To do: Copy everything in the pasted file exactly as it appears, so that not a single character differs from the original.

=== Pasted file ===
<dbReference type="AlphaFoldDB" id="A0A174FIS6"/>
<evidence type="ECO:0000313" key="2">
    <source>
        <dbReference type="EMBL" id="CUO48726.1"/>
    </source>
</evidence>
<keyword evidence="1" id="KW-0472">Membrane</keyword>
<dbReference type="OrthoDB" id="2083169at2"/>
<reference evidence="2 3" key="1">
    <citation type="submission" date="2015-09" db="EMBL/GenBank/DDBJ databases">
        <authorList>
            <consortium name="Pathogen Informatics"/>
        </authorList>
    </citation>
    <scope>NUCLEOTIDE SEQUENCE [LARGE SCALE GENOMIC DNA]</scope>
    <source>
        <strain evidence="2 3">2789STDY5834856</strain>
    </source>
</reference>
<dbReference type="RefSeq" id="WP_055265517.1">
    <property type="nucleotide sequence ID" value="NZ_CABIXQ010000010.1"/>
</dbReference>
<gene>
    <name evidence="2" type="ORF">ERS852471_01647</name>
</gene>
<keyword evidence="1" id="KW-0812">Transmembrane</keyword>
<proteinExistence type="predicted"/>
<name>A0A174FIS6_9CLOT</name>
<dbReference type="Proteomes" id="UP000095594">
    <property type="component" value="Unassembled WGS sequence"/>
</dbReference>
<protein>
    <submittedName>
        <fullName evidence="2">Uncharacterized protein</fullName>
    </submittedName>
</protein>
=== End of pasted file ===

<dbReference type="AlphaFoldDB" id="A0A174FIS6"/>
<evidence type="ECO:0000313" key="2">
    <source>
        <dbReference type="EMBL" id="CUO48726.1"/>
    </source>
</evidence>
<keyword evidence="1" id="KW-0472">Membrane</keyword>
<dbReference type="OrthoDB" id="2083169at2"/>
<reference evidence="2 3" key="1">
    <citation type="submission" date="2015-09" db="EMBL/GenBank/DDBJ databases">
        <authorList>
            <consortium name="Pathogen Informatics"/>
        </authorList>
    </citation>
    <scope>NUCLEOTIDE SEQUENCE [LARGE SCALE GENOMIC DNA]</scope>
    <source>
        <strain evidence="2 3">2789STDY5834856</strain>
    </source>
</reference>
<dbReference type="RefSeq" id="WP_055265517.1">
    <property type="nucleotide sequence ID" value="NZ_CABIXQ010000010.1"/>
</dbReference>
<gene>
    <name evidence="2" type="ORF">ERS852471_01647</name>
</gene>
<keyword evidence="1" id="KW-0812">Transmembrane</keyword>
<proteinExistence type="predicted"/>
<name>A0A174FIS6_9CLOT</name>
<dbReference type="Proteomes" id="UP000095594">
    <property type="component" value="Unassembled WGS sequence"/>
</dbReference>
<protein>
    <submittedName>
        <fullName evidence="2">Uncharacterized protein</fullName>
    </submittedName>
</protein>